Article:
This course teaches you how to develop engaging e-Learning by outlining the steps needed to create an instructionally sound course. It is directed to anyone who wants to build an e-Learning course but who is not an eLearning expert: teachers, trainers, and subject matter experts. This course contains content, questions and and all the components typically included in an e-Learning course. The principles presented here apply to eLearning courses created in any authoring tool. However, we will use easygenerator so you'll be able to build courses in easygenerator after you finish the course. It will take about 30 minutes to complete this course.
The easygenerator team
We will use the development process of this course as an example. In this course some sections are marked with this logo. They describe the process easygenerator used when we created this course.
Our problem: Many non e-Learning experts use easygenerator. However, the quality of their courses are not at the highest level. We wanted to fix this problem.
Why is this a problem? It is a problem because the courses will be less effective and therefore these authors may stop developing eLearning courses, and no longer use (or buy) easygenerator!
So it is our business problem to increase the quality of the courses to support non eLearning developers so they will continue to use and buy our product.
Our goal: The goal is the flip side of the problem. This means our goal is: Easygenerator authors should create instructionally sound eLearning in 50% of all created cases in January 2015 (instead of 30% now). Please note we made this goal measurable by setting the 50% target and a we added an end date.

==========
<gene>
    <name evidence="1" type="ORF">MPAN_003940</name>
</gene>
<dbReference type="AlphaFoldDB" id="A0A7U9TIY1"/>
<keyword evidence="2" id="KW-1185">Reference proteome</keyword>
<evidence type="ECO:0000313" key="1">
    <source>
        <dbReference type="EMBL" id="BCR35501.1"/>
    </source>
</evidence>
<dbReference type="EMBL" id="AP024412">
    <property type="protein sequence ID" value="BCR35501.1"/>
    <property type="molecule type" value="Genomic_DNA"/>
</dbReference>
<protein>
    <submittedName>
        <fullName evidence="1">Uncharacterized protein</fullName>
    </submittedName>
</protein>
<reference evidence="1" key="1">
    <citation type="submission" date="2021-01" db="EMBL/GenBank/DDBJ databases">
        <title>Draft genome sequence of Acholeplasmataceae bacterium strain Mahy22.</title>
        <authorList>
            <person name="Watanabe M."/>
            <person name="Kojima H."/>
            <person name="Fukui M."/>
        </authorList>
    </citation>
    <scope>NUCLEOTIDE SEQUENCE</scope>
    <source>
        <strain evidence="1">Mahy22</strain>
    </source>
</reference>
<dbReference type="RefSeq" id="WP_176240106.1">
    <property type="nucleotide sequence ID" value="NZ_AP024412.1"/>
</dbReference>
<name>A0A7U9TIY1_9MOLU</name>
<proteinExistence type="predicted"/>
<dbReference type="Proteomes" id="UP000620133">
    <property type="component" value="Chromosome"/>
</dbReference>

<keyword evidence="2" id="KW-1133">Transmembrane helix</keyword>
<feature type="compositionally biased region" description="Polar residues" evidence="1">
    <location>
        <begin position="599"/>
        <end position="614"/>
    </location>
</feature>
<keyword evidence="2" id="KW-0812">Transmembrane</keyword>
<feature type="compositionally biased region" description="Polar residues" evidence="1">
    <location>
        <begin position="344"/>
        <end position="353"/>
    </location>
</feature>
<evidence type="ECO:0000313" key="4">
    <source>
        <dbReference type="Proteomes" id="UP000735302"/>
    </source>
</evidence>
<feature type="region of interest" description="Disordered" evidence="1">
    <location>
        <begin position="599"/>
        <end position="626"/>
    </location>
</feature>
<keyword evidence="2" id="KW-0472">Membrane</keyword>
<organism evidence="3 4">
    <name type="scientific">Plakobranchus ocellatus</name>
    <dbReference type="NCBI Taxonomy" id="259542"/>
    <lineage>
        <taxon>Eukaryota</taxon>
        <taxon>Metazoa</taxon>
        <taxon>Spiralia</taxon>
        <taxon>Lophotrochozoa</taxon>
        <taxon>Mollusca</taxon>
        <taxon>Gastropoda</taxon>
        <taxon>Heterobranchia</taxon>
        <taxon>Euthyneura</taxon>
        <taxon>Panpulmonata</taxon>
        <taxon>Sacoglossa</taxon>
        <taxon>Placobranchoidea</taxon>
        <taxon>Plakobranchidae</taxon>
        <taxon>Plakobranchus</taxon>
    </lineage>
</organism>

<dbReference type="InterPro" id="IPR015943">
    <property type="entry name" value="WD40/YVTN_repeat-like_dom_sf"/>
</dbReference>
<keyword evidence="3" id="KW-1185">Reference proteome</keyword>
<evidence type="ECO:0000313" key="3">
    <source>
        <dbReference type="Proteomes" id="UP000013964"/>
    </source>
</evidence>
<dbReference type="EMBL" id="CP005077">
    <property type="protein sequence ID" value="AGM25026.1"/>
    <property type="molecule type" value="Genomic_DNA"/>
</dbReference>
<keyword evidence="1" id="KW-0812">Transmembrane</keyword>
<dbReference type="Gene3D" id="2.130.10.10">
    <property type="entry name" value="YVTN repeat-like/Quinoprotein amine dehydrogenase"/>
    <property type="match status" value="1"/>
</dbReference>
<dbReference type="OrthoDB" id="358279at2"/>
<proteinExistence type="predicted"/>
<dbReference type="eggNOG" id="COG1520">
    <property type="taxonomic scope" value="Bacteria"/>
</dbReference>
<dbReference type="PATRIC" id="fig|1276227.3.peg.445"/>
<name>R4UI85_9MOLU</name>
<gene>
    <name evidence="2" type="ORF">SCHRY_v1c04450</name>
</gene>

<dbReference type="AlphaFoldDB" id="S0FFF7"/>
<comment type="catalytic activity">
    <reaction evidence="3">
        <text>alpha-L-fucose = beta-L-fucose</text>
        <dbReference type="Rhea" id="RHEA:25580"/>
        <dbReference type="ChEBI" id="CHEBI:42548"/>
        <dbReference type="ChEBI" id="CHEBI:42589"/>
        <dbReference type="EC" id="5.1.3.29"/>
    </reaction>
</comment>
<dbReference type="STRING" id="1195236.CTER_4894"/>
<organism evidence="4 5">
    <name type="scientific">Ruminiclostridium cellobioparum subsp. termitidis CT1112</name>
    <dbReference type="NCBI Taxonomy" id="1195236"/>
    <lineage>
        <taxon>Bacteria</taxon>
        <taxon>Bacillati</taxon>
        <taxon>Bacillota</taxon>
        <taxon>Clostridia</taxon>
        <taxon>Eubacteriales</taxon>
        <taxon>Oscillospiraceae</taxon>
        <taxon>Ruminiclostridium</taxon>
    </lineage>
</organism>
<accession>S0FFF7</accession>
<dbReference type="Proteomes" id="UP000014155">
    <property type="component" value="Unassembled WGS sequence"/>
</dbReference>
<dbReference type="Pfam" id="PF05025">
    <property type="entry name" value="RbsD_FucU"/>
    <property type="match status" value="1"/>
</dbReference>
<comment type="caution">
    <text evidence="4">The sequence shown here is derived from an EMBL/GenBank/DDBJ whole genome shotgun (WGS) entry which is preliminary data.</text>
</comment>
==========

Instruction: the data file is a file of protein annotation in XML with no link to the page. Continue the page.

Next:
We brainstormed ideas and came up with the following solutions to help fix the problem:
All six elements are part of the solution. Not one of them is the whole solution.
E-Learning is a solution for a (business) problem. You need clarity on what the problem is before you can create a clear and measurable goal for an eLearning course. After you identify the problem you can find your goal by turning it around. The goal is the opposite of the problem. Here are some problem/goal examples:
|We don't have enough customers.||We will increase the number of customers from 500 to 1000.|
|Our customer service staff don't know enough about our product to answer customers' questions.||Our customer service staff can answer 95% of all customer questions.|
|The 6th grade students don't know the history of our country.||All 6th grade students can write an essay on our nation's history scoring a passing grade.|
Once you have defined your goal think about solutions to reach it. Most of the time multiple solutions are needed to achieve your goal. We will illustrate this in the example below.